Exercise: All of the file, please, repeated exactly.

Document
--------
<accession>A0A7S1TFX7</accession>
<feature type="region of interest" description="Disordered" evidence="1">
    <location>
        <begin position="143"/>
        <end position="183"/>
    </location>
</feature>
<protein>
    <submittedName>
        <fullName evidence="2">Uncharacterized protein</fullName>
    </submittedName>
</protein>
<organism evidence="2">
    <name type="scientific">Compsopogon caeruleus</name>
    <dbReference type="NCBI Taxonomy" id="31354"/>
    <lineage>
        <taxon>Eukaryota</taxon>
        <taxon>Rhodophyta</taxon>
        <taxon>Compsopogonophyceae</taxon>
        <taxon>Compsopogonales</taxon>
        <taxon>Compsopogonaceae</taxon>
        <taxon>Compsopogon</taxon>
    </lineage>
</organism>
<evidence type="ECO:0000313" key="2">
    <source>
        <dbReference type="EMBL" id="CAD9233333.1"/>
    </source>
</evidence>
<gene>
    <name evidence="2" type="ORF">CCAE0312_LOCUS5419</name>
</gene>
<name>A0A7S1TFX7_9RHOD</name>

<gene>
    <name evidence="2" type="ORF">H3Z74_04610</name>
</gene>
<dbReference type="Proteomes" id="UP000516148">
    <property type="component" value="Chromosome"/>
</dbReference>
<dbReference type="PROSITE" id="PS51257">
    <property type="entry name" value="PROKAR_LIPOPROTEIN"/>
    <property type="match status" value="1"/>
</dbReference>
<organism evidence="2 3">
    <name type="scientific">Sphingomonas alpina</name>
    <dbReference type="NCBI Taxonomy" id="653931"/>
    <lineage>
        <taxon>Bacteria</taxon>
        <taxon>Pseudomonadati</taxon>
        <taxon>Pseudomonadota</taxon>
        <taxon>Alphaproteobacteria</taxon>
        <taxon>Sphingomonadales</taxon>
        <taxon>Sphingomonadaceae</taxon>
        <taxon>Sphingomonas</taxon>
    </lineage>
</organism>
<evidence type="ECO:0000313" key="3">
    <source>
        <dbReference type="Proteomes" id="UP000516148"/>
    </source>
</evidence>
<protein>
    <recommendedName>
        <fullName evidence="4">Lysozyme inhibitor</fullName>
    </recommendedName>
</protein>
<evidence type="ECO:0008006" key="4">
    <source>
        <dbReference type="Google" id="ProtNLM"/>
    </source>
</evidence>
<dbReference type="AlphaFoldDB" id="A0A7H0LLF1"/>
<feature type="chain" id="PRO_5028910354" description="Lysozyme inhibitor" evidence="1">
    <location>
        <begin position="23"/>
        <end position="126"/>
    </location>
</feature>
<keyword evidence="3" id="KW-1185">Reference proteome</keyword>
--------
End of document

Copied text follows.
<accession>A0A7S1TFX7</accession>
<feature type="region of interest" description="Disordered" evidence="1">
    <location>
        <begin position="143"/>
        <end position="183"/>
    </location>
</feature>
<protein>
    <submittedName>
        <fullName evidence="2">Uncharacterized protein</fullName>
    </submittedName>
</protein>
<organism evidence="2">
    <name type="scientific">Compsopogon caeruleus</name>
    <dbReference type="NCBI Taxonomy" id="31354"/>
    <lineage>
        <taxon>Eukaryota</taxon>
        <taxon>Rhodophyta</taxon>
        <taxon>Compsopogonophyceae</taxon>
        <taxon>Compsopogonales</taxon>
        <taxon>Compsopogonaceae</taxon>
        <taxon>Compsopogon</taxon>
    </lineage>
</organism>
<evidence type="ECO:0000313" key="2">
    <source>
        <dbReference type="EMBL" id="CAD9233333.1"/>
    </source>
</evidence>
<gene>
    <name evidence="2" type="ORF">CCAE0312_LOCUS5419</name>
</gene>
<name>A0A7S1TFX7_9RHOD</name>

<gene>
    <name evidence="2" type="ORF">H3Z74_04610</name>
</gene>
<dbReference type="Proteomes" id="UP000516148">
    <property type="component" value="Chromosome"/>
</dbReference>
<dbReference type="PROSITE" id="PS51257">
    <property type="entry name" value="PROKAR_LIPOPROTEIN"/>
    <property type="match status" value="1"/>
</dbReference>
<organism evidence="2 3">
    <name type="scientific">Sphingomonas alpina</name>
    <dbReference type="NCBI Taxonomy" id="653931"/>
    <lineage>
        <taxon>Bacteria</taxon>
        <taxon>Pseudomonadati</taxon>
        <taxon>Pseudomonadota</taxon>
        <taxon>Alphaproteobacteria</taxon>
        <taxon>Sphingomonadales</taxon>
        <taxon>Sphingomonadaceae</taxon>
        <taxon>Sphingomonas</taxon>
    </lineage>
</organism>
<evidence type="ECO:0000313" key="3">
    <source>
        <dbReference type="Proteomes" id="UP000516148"/>
    </source>
</evidence>
<protein>
    <recommendedName>
        <fullName evidence="4">Lysozyme inhibitor</fullName>
    </recommendedName>
</protein>
<evidence type="ECO:0008006" key="4">
    <source>
        <dbReference type="Google" id="ProtNLM"/>
    </source>
</evidence>
<dbReference type="AlphaFoldDB" id="A0A7H0LLF1"/>
<feature type="chain" id="PRO_5028910354" description="Lysozyme inhibitor" evidence="1">
    <location>
        <begin position="23"/>
        <end position="126"/>
    </location>
</feature>
<keyword evidence="3" id="KW-1185">Reference proteome</keyword>